Previously on Friday Night Videos... "Weird Al" Yankovic.

Now Playing: Bob Marley Exodus
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Monday, August 24, 2015

On the spaying and neutering of puppies, sad, rabid and otherwise

The 2015 Hugo Awards have come and gone, resulting in a record five (5) categories where "No Award" was given in response to the Sad Puppy/Rabid Puppy attempts to game the system and ensure the treasured rocket ship trophy went to those deemed appropriate by their particular clique. Log rolling's happened with the Hugo Awards before, as well as the Nebula Awards, but this is the first instance I am aware of where said efforts were fueled primarily by ideology as opposed to friendship and/or personal desire.

To put this in context, there have only been five total "No Awards" in the entire history of the Hugos up to this point. Here are the results (detailed breakdowns may be found here):

BEST NOVEL The Three Body Problem, Cixin Liu, Ken Liu translator (Tor Books)
BEST NOVELETTE “The Day the World Turned Upside Down”, Thomas Olde Heuvelt, Lia Belt translator (Lightspeed, 04-2014)
BEST GRAPHIC STORY Ms. Marvel Volume 1: No Normal, written by G. Willow Wilson, illustrated by Adrian Alphona and Jake Wyatt, (Marvel Comics)
BEST DRAMATIC PRESENTATION, LONG FORM Guardians of the Galaxy, written by James Gunn and Nicole Perlman, directed by James Gunn (Marvel Studios, Moving Picture Company)
BEST DRAMATIC PRESENTATION, SHORT FORM Orphan Black: “By Means Which Have Never Yet Been Tried,” written by Graham Manson, directed by John Fawcett (Temple Street Productions, Space/BBC America)
BEST SEMIPROZINE Lightspeed Magazine, edited by John Joseph Adams, Stefan Rudnicki, Rich Horton, Wendy N. Wagner, and Christie Yant
BEST FANZINE Journey Planet, edited by James Bacon, Christopher J Garcia, Colin Harris, Alissa McKersie, and Helen J. Montgomery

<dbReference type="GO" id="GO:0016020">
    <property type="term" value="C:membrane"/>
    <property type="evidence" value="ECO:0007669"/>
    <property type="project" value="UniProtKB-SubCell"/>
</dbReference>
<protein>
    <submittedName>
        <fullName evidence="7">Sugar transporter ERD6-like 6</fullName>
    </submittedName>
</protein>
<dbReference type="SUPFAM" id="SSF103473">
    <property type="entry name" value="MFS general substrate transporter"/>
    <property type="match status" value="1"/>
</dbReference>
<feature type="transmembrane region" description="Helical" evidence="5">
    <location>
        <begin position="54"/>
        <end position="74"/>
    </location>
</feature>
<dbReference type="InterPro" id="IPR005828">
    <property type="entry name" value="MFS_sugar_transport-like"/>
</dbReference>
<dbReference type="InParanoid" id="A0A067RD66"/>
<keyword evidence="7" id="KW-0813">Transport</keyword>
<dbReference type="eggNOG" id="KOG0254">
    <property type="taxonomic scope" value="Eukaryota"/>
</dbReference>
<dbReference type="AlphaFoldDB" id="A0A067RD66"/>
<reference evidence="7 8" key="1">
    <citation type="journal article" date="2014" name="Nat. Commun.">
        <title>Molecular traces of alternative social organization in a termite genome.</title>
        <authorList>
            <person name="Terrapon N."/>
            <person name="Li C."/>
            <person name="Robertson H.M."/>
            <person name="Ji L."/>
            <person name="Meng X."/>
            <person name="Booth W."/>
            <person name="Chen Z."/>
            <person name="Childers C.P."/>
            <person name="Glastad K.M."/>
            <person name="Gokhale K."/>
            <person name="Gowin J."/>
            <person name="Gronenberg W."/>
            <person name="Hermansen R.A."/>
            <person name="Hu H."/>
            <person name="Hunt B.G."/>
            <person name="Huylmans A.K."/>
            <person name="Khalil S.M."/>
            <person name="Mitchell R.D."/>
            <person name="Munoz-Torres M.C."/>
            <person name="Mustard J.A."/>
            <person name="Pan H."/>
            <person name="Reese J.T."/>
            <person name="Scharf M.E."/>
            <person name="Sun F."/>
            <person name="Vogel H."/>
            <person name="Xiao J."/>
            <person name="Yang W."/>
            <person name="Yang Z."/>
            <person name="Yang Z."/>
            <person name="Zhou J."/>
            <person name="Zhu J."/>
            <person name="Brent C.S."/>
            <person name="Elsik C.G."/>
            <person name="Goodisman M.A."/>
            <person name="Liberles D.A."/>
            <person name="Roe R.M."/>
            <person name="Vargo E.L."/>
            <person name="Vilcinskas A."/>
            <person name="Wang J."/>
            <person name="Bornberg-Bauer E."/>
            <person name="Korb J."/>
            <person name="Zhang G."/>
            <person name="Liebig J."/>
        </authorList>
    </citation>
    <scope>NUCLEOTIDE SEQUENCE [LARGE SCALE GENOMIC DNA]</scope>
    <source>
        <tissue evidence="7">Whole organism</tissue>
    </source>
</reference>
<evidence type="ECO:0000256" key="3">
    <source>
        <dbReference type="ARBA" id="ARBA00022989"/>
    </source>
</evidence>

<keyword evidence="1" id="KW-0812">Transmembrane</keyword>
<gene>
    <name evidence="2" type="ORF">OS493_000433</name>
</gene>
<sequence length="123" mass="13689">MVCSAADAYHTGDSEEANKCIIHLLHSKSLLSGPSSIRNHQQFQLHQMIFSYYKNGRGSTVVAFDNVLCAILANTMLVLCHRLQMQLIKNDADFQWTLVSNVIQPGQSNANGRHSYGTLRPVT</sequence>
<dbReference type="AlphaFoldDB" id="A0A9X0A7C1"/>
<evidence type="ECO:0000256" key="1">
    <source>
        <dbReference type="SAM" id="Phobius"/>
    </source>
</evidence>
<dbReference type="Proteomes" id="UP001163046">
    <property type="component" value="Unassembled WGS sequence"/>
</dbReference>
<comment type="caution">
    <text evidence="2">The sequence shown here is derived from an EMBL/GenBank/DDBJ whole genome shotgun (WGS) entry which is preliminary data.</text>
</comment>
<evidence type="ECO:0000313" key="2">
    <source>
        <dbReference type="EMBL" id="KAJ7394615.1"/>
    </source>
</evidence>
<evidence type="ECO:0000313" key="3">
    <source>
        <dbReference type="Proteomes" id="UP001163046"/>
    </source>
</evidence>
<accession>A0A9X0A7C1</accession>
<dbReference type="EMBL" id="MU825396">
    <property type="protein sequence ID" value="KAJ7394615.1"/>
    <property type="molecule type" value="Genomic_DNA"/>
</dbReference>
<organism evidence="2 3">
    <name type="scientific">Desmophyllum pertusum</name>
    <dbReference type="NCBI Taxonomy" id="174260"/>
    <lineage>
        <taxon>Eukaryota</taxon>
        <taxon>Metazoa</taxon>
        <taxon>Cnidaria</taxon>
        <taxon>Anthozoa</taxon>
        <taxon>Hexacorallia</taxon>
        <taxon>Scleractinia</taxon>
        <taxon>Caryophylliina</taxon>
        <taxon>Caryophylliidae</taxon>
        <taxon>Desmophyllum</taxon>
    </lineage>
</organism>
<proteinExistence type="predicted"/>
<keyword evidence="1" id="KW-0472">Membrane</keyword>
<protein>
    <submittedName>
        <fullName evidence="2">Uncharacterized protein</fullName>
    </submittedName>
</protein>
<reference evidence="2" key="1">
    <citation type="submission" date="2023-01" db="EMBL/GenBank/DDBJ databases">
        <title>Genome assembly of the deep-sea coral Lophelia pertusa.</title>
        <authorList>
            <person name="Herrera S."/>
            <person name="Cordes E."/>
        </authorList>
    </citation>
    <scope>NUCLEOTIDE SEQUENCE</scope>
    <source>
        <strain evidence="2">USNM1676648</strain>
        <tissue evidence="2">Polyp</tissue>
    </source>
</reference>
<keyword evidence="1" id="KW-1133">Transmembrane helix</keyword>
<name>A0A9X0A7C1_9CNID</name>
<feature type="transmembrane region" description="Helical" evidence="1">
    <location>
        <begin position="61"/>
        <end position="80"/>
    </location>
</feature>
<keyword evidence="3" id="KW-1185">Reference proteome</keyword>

BEST FANCAST Galactic Suburbia Podcast, Alisa Krasnostein, Alexandra Pierce, Tansy Rayner Roberts (Presenters) and Andrew Finch (Producer)
BEST FAN ARTIST Elizabeth Leggett
By any measure, the Puppies' efforts have been a spectacular failure on their part, but they've been crowing loudly online that blocking otherwise worthy works from making the ballot, hijacking the awards and forcing no award in several categories if victory in their eyes. Essentially, they're gloating at others' misfortune. The whole mess is a blemish on the genre and just makes me sad more than anything else. There have been both Hugo and Nebula winners in the past that I did not agree with--heck, there have been some that incensed me (generally cases where a brilliant central concept or wish-fulfillment element pandered to the SF reader, masking excruciatingly clunky writing)--but never did it occur to me to organize a group to 1) ensure my genius prose was nominated and 2) ensure those other, lesser works rewere not nominated. Awards voting is driven in large part by tastes, and tastes change. Don't believe me? Check out the past winners of the Hugo Awards. Changes in readership tastes are reflected in the winners throughout the decades. If the Sad Puppies are upset by recent Hugo winners, I can only shudder at the thought of their outrage when the New Wave overtook SF in the 60s and started winning awards, or when Cyberpunk went nova in the 80s. Truly, I thought the Puppies' premise fatally flawed and their response misguided at best. I was acquainted with a few involved, but when I tried to broach the subject, it quickly became apparent there were very different worldviews at work. I'm not talking apples and oranges, I'm talking apples and polyester leisure suits. So rather than tilting at this particular windmill, I relegated myself to the sidelines, as I had little hope of changing any minds, not to mention the fact I had no works nominated nor was I voting on the awards this year. My biggest involvement came via reposting some of George R.R. Martin's clear-eyed analyses of the so-called "Puppygate" via my Facebook page. File770 also has an extensive round-up on Puppygate-related links, if that's a particular rabbit hole you choose to fall down.